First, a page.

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Administrative Professional Today

Problem: Writers tend to either overuse dashes or avoid them.

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Problem: Whether to use singular or plural verbs and pronouns with collective nouns that represent a group, such as “board,” “jury” and “staff.”

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Your title may not carry much authority, but you have all the tools you need to persuade others to do what you want.

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Problem: Writers who never studied Latin often mix up the abbreviations i.e. and e.g.

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The basic information required for noting sources hasn’t changed since you wrote a high school term paper, but the wealth of information available in electronic formats continues to add new twists.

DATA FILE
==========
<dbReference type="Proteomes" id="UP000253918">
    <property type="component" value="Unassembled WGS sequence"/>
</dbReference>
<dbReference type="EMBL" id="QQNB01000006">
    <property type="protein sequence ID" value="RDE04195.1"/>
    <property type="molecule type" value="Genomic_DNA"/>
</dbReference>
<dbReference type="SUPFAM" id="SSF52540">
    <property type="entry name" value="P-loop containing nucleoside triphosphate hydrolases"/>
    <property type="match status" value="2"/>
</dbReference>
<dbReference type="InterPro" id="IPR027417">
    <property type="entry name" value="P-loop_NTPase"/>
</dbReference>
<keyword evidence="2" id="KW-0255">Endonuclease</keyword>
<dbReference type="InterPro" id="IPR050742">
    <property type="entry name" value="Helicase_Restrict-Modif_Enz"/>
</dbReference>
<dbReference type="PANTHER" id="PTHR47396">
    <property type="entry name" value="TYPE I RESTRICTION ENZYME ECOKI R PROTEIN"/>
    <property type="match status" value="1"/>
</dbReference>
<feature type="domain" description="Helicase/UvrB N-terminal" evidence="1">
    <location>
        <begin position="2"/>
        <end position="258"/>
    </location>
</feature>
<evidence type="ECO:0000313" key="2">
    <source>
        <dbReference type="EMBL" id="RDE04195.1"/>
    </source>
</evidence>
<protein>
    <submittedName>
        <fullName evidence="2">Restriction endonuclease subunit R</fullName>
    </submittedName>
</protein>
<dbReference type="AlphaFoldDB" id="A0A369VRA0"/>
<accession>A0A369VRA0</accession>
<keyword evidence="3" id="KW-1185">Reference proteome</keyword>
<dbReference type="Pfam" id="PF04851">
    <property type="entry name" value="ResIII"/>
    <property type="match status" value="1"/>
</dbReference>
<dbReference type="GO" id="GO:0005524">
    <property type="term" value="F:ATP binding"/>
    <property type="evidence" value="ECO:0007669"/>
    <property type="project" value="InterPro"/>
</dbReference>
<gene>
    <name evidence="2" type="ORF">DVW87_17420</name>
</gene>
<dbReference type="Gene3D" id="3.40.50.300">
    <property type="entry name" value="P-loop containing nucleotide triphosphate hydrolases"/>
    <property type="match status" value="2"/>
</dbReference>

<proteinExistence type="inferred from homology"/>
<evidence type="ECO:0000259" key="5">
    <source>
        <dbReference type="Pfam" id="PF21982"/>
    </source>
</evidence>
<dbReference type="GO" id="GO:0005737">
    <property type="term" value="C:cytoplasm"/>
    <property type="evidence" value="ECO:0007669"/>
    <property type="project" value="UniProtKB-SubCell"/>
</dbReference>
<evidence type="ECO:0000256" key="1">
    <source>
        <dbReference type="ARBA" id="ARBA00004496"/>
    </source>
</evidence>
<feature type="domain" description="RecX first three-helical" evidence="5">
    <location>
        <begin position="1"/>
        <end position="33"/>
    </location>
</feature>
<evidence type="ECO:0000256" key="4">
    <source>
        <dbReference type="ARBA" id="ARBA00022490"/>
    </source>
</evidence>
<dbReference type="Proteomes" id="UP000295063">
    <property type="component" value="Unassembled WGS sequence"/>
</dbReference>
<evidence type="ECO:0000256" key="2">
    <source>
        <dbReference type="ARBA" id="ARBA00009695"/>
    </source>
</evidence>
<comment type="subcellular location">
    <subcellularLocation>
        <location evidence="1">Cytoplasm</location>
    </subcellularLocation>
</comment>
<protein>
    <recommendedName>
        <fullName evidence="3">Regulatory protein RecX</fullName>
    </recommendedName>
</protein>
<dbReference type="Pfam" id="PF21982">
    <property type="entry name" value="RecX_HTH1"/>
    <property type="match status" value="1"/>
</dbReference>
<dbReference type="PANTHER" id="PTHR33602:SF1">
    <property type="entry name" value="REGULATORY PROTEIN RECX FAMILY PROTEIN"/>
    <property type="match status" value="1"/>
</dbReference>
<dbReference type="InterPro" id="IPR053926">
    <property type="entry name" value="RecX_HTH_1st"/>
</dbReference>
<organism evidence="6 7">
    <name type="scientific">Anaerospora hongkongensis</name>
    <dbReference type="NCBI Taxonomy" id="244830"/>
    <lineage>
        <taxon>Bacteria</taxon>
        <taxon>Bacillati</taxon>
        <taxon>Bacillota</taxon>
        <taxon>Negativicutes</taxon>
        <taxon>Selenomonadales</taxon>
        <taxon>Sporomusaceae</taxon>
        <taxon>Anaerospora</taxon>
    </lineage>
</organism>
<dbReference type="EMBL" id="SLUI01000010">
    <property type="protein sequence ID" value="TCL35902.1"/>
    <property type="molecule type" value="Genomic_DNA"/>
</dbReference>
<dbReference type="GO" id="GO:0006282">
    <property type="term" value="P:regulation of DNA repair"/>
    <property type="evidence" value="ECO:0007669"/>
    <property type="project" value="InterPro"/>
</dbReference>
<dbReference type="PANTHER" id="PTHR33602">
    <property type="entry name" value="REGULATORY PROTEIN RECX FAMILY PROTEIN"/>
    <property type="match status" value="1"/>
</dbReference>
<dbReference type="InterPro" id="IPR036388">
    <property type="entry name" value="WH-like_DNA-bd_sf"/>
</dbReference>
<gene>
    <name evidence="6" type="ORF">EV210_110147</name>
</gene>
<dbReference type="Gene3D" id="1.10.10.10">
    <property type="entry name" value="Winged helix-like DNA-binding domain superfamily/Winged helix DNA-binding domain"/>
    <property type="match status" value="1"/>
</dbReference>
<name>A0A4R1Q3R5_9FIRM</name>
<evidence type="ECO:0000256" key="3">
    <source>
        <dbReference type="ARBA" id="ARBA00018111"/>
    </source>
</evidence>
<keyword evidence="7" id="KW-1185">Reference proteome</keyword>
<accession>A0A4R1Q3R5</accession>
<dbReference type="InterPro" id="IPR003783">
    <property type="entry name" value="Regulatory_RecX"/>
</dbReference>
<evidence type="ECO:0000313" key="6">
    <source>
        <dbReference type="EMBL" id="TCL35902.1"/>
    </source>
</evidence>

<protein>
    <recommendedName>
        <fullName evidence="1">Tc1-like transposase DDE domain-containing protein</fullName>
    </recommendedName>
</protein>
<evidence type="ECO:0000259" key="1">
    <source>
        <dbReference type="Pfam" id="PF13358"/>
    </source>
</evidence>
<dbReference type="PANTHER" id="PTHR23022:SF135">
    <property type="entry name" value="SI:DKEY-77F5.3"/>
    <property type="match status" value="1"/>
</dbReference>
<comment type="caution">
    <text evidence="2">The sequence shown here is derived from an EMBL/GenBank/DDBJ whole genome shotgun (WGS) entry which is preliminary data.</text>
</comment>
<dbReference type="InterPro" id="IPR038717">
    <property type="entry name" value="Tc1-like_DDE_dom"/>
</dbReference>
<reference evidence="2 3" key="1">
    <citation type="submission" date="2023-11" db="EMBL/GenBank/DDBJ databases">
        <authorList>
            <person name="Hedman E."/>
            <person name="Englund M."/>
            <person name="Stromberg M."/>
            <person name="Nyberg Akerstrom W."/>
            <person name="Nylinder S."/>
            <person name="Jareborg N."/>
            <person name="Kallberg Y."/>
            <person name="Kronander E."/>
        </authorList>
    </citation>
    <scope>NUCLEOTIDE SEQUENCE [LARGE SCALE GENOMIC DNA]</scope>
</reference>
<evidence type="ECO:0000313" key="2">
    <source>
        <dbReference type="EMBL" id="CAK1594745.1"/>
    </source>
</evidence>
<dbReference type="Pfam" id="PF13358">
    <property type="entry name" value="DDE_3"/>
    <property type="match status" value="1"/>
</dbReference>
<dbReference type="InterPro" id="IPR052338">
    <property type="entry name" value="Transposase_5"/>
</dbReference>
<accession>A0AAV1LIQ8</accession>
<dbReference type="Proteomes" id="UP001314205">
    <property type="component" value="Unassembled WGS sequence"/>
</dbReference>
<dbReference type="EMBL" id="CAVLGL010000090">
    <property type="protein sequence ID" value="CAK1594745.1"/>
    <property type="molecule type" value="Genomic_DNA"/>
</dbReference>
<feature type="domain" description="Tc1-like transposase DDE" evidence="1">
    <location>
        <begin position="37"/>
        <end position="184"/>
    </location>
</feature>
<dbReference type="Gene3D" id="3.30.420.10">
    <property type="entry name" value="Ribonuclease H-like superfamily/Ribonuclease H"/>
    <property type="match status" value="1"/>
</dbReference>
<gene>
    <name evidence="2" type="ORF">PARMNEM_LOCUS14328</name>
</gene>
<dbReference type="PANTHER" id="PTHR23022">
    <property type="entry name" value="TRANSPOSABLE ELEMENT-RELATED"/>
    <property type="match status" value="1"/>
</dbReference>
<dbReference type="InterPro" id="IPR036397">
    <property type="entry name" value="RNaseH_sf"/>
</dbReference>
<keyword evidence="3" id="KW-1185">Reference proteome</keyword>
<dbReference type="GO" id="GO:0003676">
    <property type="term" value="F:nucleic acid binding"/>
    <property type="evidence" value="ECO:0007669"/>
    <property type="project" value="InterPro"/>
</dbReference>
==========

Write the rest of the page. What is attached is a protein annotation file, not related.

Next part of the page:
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Saint Augustine postulated that the human mind is made up of little chambers that will hold whatever is directed into them.  Fill those images with success, you become successful; fill them with regret, you will fail and become bitter. This is true of organizations as well. Here’s how one admin put that idea into practice while working for New York City’s government.

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If you’re a “hyperhelper” or “give-aholic,” ask yourself these questions, suggested by a psychologist, when someone asks you to do something:

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Problem: A case of “dangling modifier”: when the subject of your sentence doesn’t agree with the description that precedes it.

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Stress may be inevitable, and it can be a positive force. But your ability to keep from burning out is important not just for your productivity in the office but your physical health, as well.

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Problem: “I know to use the article ‘an’ before a vowel,” writes Penny Perkins, Dayton, Ohio. “Do you use ‘an’ before a silent ‘h,’ as in ‘an honor student?’”

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